The Küstendorf International Film and Music Festival takes place every January in the fairy tale town of Drvengrad, up high on a Serbian mountain, presided over by the charismatic, visionary Emir Kusturica.
A fixture on our Coolest Film Festivals in the World list, we have a blast every time we attend the funky, strange fest. This year, Greg Hamilton is blogging his adventures daily from Serbia over Küstendorf’s run, January 21-26.
Tarkovsky must be laughing somewhere.
As I crawled into my theater chair at 11am—with blues guitarist Ana Popovic on one side and my new student filmmaker friend, Isabel, on the other, the miracle of Andrei Rublev began projecting brightly on the screen. I nudged Isabel. “I made the mistake of writing after the concert last night. Didn’t sleep until 4 a.m. If I start to snore, please feel free to punch me the ribs.” She seemed to understand, but looked equally tired. I appeared to be on my own. I pulled out a half-eaten package of grape Mentos and prayed for stamina.
Seeing Tarkovsky’s masterwork on the big screen is truly a gift. From the opening moments you are elevated and destroyed on the tenuous balloon of human hope…a testament to man’s aspiration to rise to the heights of divinity by his own hand. As the Russian classic continued to unfold, I felt the velvet hammer of my own foolishness bludgeoning me. The Great Creator was revealing how mortal I was. I looked over at Isabel. She had leaned over and peacefully joined the choir of the semi-conscious. By the time we reached intermission, it was clear that I, too, needed more time to recover. To my shame, I wandered back down the slippery wooden steps of Küstendorf to my cabin—and the hope of redemption later in the day.
The main event on this day was a screening of Words with Gods, a new film featuring nine short stories on faith. Directed by some of the world’s most celebrated international filmmakers, this 134 minute revelation explores a wide spectrum of spiritual beliefs. Ranging from Aboriginal Spirituality to Atheism, this film should be seen by everyone, regardless of religious persuasion. For the second time in a week, I was reduced to tears by the humanity and spirit of these inventions. Whether it was Hideo Nakata’s Shinto Buddhist meditation on death and spiritual loss in the wake of the 2011 Tohoku earthquake/tsunami or Alex de la Iglesia’s brilliant Catholic vision of unexpected redemption, the weight and beauty of this film is undeniable. The following Q&A with directors Emir Kusturica, Warwick Thornton, Bahman Ghobadi and Producer Alex Garcia was equally illuminating. As each of them spoke about the film and ideas on faith, it was evident that tolerance and open-heartedness were the guiding lights behind this courageous and beautiful project.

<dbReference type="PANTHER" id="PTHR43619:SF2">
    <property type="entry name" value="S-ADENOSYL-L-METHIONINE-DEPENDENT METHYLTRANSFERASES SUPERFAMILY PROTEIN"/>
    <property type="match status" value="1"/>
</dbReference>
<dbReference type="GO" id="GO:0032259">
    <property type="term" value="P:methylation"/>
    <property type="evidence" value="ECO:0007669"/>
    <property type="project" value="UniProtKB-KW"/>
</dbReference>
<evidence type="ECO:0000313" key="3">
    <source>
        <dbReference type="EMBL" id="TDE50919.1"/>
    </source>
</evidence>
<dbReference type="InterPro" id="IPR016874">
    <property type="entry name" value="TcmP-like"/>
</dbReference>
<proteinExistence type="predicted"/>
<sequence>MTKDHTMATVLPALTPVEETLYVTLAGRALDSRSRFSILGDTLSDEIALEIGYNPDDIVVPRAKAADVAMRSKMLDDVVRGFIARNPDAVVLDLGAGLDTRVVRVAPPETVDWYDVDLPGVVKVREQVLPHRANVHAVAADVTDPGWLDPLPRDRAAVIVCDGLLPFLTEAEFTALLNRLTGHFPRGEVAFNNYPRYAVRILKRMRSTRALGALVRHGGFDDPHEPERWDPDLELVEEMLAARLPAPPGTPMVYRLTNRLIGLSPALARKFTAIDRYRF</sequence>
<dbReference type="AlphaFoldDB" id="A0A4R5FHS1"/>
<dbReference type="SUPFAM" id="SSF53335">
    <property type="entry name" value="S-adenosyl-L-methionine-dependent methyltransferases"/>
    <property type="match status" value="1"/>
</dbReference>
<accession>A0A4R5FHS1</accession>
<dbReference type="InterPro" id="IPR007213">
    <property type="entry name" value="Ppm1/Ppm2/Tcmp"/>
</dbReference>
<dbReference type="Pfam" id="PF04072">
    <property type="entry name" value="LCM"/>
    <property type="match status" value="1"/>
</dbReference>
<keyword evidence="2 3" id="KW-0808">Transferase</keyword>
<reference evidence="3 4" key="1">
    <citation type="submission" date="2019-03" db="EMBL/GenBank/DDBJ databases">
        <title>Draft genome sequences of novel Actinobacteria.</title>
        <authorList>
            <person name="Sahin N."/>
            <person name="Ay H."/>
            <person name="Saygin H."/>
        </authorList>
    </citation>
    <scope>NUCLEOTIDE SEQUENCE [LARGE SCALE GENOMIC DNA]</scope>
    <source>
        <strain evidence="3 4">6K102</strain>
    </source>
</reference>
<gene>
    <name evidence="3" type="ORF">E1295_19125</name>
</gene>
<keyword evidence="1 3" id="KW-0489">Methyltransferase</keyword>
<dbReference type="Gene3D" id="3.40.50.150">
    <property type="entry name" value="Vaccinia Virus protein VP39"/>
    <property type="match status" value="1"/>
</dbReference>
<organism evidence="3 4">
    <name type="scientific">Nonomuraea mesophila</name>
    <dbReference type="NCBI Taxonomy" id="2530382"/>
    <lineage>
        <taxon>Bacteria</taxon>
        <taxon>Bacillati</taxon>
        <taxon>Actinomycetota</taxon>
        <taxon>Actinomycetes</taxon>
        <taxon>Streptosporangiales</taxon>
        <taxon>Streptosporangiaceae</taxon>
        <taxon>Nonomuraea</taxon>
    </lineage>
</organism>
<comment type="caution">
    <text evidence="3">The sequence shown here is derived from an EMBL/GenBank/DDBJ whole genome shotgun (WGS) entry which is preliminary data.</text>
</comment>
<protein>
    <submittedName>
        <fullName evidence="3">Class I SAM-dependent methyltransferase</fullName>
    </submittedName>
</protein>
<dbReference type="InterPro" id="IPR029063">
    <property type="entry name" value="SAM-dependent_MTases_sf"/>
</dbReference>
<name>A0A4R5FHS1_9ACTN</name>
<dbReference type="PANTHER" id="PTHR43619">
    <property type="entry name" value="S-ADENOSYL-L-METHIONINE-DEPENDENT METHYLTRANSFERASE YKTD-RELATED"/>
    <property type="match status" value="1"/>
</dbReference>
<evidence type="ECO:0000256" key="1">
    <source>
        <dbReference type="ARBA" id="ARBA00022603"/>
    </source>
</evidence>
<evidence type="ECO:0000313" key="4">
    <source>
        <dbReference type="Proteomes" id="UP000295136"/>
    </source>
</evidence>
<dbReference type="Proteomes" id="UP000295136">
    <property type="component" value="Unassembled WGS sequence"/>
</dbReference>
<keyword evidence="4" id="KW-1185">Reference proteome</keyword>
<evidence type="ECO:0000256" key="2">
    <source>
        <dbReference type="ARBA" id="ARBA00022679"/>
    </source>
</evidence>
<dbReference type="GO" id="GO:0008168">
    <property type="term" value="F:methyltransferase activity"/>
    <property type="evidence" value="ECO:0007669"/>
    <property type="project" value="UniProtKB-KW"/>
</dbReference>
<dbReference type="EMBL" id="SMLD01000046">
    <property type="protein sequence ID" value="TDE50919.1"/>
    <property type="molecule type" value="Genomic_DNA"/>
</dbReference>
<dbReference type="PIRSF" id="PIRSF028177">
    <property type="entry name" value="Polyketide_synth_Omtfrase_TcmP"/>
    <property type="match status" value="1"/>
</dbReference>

The student competition continued forward this afternoon with five more contestants. Hailing from Russia, Austria, France, Hungary and Switzerland, the young filmmakers were introduced individually and applauded as a group. Again, it was a mixed offering with three dramas, one animation and a documentary. As with yesterday, two films stood out to me. It will be interesting to see the how the judges decide as we head into the last three days.